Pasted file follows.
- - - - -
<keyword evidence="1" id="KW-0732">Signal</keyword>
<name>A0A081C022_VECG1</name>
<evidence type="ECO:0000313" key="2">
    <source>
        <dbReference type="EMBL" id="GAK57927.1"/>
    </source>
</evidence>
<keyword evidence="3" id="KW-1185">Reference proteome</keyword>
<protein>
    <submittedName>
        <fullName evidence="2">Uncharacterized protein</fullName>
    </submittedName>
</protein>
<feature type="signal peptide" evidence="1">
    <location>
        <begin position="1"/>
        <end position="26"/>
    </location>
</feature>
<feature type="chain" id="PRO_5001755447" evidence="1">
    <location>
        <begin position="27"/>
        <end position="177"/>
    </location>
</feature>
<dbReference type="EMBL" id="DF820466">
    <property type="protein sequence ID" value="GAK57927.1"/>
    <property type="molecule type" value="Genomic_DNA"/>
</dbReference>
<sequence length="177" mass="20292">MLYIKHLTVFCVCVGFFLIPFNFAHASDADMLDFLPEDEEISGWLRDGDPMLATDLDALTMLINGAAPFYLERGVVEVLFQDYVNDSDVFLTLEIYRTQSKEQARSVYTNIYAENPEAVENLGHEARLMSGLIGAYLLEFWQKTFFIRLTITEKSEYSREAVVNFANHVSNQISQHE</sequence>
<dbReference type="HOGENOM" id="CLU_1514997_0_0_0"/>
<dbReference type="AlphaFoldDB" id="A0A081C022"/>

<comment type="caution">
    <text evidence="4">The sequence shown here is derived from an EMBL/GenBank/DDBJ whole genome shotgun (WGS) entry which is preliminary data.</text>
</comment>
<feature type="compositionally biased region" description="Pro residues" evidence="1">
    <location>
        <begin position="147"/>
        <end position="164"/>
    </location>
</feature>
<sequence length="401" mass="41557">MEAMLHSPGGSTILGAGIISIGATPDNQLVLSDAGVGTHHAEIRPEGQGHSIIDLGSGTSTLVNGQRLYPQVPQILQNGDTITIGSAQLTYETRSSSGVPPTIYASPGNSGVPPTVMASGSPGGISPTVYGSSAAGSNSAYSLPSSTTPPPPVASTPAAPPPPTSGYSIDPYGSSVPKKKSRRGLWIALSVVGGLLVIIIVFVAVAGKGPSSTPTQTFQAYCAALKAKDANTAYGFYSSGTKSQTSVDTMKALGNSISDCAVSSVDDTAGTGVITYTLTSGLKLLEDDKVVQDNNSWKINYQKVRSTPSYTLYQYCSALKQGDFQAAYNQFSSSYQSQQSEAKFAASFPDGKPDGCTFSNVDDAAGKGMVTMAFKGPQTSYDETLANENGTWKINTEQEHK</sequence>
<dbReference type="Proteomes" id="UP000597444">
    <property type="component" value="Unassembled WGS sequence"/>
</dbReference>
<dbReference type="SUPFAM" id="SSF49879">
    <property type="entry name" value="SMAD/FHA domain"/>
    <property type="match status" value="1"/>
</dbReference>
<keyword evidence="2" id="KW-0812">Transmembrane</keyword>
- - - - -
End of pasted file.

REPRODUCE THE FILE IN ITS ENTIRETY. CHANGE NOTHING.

<keyword evidence="1" id="KW-0732">Signal</keyword>
<name>A0A081C022_VECG1</name>
<evidence type="ECO:0000313" key="2">
    <source>
        <dbReference type="EMBL" id="GAK57927.1"/>
    </source>
</evidence>
<keyword evidence="3" id="KW-1185">Reference proteome</keyword>
<protein>
    <submittedName>
        <fullName evidence="2">Uncharacterized protein</fullName>
    </submittedName>
</protein>
<feature type="signal peptide" evidence="1">
    <location>
        <begin position="1"/>
        <end position="26"/>
    </location>
</feature>
<feature type="chain" id="PRO_5001755447" evidence="1">
    <location>
        <begin position="27"/>
        <end position="177"/>
    </location>
</feature>
<dbReference type="EMBL" id="DF820466">
    <property type="protein sequence ID" value="GAK57927.1"/>
    <property type="molecule type" value="Genomic_DNA"/>
</dbReference>
<sequence length="177" mass="20292">MLYIKHLTVFCVCVGFFLIPFNFAHASDADMLDFLPEDEEISGWLRDGDPMLATDLDALTMLINGAAPFYLERGVVEVLFQDYVNDSDVFLTLEIYRTQSKEQARSVYTNIYAENPEAVENLGHEARLMSGLIGAYLLEFWQKTFFIRLTITEKSEYSREAVVNFANHVSNQISQHE</sequence>
<dbReference type="HOGENOM" id="CLU_1514997_0_0_0"/>
<dbReference type="AlphaFoldDB" id="A0A081C022"/>

<comment type="caution">
    <text evidence="4">The sequence shown here is derived from an EMBL/GenBank/DDBJ whole genome shotgun (WGS) entry which is preliminary data.</text>
</comment>
<feature type="compositionally biased region" description="Pro residues" evidence="1">
    <location>
        <begin position="147"/>
        <end position="164"/>
    </location>
</feature>
<sequence length="401" mass="41557">MEAMLHSPGGSTILGAGIISIGATPDNQLVLSDAGVGTHHAEIRPEGQGHSIIDLGSGTSTLVNGQRLYPQVPQILQNGDTITIGSAQLTYETRSSSGVPPTIYASPGNSGVPPTVMASGSPGGISPTVYGSSAAGSNSAYSLPSSTTPPPPVASTPAAPPPPTSGYSIDPYGSSVPKKKSRRGLWIALSVVGGLLVIIIVFVAVAGKGPSSTPTQTFQAYCAALKAKDANTAYGFYSSGTKSQTSVDTMKALGNSISDCAVSSVDDTAGTGVITYTLTSGLKLLEDDKVVQDNNSWKINYQKVRSTPSYTLYQYCSALKQGDFQAAYNQFSSSYQSQQSEAKFAASFPDGKPDGCTFSNVDDAAGKGMVTMAFKGPQTSYDETLANENGTWKINTEQEHK</sequence>
<dbReference type="Proteomes" id="UP000597444">
    <property type="component" value="Unassembled WGS sequence"/>
</dbReference>
<dbReference type="SUPFAM" id="SSF49879">
    <property type="entry name" value="SMAD/FHA domain"/>
    <property type="match status" value="1"/>
</dbReference>
<keyword evidence="2" id="KW-0812">Transmembrane</keyword>